Using JDBC to Connect to a Database

JDBC-Java Database Connectivity-is a Java feature that lets you connect to almost any relational database system, execute SQL commands, and process the results all from within a Java program. In this chapter, you set up JDBC and use it to access data in a MySQL database.

If you aren't familiar with the basics of SQL, read the previous chapter before you tackle this chapter.

Setting Up a Driver

Before you can write a Java program to access a database via JDBC, you must first install a driver that links Java's database API classes to an actual database. Getting the driver set up right can be tricky, but once you get it working, accessing the database is easy.

The following sections describe two basic approaches to setting up a driver to connect to a database: ODBC or a database connector.

Setting up an ODBC data source

ODBC is a generic database connection standard that almost every database program available can speak to. It's inherently inefficient, but it is easy to set up and performs adequately for small applications and for testing purposes. If you're using Microsoft Access files for your database, ODBC is the way to go.

Assuming you have created a database in Access that you want to access from a Java program, you can follow these steps to create an ODBC data source for the Access database:

  1. Open the Control Panel and double-click Administrative Tools.

    A window with icons for various administrative tools comes up.

  2. Double click Data Sources (ODBC).

    The ODBC Data Source Administrator dialog box opens, as shown in Figure 4-1.

    image from book
    Figure 4-1: The ODBC Data Source Administrator dialog box.

  3. Click the System DSN tab, and then click Add.

    A dialog box listing a bunch of ODBC drivers appears.

  4. Choose Microsoft Access Driver, and then click Finish.

    The Finish button is strangely named, but this is when the real configuration actually begins. The dialog box shown in Figure 4-2 now appears.

    image from book
    Figure 4-2: Configuring an Access data source.

  5. Type a name for the data source.

    You use this name in your Java program to access the data source, so choose it wisely.

  6. Click the Select button, and then choose the database you want to connect to and click OK.

    A Select Database dialog box appears. From this dialog box, you can navigate to the folder that contains your Access data file to select it.

  7. Click OK.

    The data source is added to the list of configured ODBC data sources.

  8. Click OK to dismiss the ODBC Data Source Administrator.

    You're all done.

Setting up the MySQL JDBC connector

An alternative to using ODBC is to use a database connector, which is a driver provided by your database vendor. Database connectors are designed to work exclusively with a specific type of database. As a result, they're considerably more efficient and powerful than ODCB.

You have to obtain the JDBC connector for the database you're using from the company that makes the database server you're using. For example, you can get a JDBC connector for MySQL from the MySQL Web site at http://www.mysql.com. Along with the driver, you get detailed instructions on how to set it up. But the following procedure works for a simple testing environment:

  1. Download the driver from http://www.mysql.com/products/connector and unzip it.

    The driver you're looking for is called MySQL Connector/J. After you download it from MySQL's Web site, unzip the files to any folder you wish. (I suggest using one with a simple pathname, such as c:MySql.)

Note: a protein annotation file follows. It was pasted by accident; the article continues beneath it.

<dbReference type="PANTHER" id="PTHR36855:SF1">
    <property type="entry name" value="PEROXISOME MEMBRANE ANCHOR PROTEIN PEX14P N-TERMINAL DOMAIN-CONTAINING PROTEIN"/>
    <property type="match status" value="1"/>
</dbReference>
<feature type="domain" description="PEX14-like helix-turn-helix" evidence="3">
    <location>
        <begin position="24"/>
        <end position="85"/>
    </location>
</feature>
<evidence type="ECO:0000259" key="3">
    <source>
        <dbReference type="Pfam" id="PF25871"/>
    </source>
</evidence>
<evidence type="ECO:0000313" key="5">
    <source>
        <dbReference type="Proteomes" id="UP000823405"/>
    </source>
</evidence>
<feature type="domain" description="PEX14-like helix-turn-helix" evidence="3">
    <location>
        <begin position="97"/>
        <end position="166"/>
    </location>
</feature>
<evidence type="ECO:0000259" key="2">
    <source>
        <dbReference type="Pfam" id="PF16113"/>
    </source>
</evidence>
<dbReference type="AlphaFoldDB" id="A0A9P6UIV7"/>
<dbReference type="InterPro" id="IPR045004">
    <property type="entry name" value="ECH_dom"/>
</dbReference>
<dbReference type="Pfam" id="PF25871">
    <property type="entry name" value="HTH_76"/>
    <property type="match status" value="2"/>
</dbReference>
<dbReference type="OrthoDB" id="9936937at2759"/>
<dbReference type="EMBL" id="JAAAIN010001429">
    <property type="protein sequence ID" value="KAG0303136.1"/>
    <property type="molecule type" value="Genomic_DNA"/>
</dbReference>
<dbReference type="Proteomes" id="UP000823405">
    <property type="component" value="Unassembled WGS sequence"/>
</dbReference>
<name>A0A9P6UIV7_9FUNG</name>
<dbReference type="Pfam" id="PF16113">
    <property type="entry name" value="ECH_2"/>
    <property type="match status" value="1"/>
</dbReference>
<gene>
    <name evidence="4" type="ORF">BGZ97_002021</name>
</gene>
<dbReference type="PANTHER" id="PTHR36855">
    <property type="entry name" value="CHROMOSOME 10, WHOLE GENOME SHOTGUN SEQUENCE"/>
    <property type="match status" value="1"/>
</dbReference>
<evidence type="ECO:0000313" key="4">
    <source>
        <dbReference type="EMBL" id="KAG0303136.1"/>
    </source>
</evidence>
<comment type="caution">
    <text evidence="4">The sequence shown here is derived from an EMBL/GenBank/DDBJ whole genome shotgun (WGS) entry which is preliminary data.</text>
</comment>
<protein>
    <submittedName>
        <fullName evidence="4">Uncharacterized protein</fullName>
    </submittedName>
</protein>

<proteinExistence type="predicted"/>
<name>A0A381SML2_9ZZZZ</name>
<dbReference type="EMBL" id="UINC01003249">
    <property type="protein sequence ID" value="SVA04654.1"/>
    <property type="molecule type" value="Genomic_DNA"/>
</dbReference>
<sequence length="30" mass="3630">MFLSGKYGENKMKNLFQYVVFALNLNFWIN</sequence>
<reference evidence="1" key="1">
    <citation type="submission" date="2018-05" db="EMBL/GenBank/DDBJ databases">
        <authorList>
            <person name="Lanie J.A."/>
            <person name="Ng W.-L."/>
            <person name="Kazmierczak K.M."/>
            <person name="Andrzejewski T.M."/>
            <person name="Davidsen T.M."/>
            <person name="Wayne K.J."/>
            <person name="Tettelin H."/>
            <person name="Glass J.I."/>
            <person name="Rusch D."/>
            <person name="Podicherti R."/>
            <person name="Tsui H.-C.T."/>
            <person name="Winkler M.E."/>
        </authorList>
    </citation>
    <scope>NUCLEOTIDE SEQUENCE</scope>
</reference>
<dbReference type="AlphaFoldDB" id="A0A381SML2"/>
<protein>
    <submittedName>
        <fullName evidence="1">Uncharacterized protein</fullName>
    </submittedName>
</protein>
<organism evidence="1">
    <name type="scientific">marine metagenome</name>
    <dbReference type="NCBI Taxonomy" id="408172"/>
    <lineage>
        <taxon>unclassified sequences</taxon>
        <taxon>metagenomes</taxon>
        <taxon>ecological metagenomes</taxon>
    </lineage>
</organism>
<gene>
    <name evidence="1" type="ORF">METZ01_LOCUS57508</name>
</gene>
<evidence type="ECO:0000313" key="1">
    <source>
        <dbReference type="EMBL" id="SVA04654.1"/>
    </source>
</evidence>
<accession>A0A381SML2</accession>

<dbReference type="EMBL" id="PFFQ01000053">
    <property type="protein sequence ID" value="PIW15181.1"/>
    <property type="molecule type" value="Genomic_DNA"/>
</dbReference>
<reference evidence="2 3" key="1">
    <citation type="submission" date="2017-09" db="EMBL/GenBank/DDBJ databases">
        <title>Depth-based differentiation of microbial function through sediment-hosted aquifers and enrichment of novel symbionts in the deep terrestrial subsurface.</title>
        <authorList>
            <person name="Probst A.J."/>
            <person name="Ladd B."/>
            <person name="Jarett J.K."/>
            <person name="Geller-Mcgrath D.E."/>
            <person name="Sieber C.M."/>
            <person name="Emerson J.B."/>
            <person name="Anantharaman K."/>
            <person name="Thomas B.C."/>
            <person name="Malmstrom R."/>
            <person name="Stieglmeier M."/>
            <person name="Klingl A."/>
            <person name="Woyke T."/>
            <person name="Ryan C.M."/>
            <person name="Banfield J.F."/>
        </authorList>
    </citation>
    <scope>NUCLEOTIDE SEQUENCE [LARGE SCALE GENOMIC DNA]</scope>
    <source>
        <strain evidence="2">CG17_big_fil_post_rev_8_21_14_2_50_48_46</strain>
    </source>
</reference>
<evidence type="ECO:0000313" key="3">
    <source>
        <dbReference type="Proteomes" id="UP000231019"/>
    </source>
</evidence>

2. Add the driver's .jar file to your ClassPath variable.

    To change the ClassPath, open Control Panel and double-click System. Then click the Advanced tab, and then click Environment Variables. You can then click New to add a new environment variable. The ClassPath variable has to specify the complete path for the connector's jar file. For example, here's a sample ClassPath variable for a driver located in c:mysql:

    .;c:mysqlmysql-connector-java-5.0.4-bin.jar
    

    Notice that the ClassPath variable starts with a period and a semicolon. This ensures that Java can find classes that are in the current directory.

      Tip 

    If the ClassPath variable already exists, just add the connector's jar file to the end of the existing text.

That's all you have to do. You can now connect to MySQL from a Java program.


Connecting to a Database

Before you can use JDBC to access a SQL database, you must first establish a connection to the database. The first step to establishing a connection involves registering the driver class so the class is available. To do that, you use the forName method of the Class class, specifying the package and class name of the driver. For example, to register the MySQL connector, use this statement:

Class.forName("com.mysql.jdbc.Driver");

To register the standard ODBC driver, use this statement instead:

Class.forName("sun.jdbc.odbc.JdbcOdbcDriver");

Note that the forName method throws ClassNotFoundException, so you have to enclose this statement in a try/catch block that catches ClassNotFoundException.

After you register the driver class, you can call the static getConnection method of the DriverManager class to open the connection. This method takes three String parameters: the database URL, the user name, and a password. Here's an example:

String url = "jdbc:mysql://localhost/Movies";
String user = "root";
String pw = "pw";
con = DriverManager.getConnection(url, user, pw);

The URL parameter has the following syntax:

jdbc:subprotocol:subname

where subprotocol is mysql for a MySQL database and odbc for an ODBC driver. The subname is the database name. For a MySQL database, this can be a complete URL, but for a database on your own computer, you just specify //localhost/ plus the name of the database.

For ODBC, you use the name you used when you created the data source. For example

String url = "jdbc:odbc:Movies";

The user and password parameters must also be valid for the database server you're using. For testing purposes on a MySQL database, you can use root and the password you created when you installed MySQL. For ODBC, use admin with no password for testing.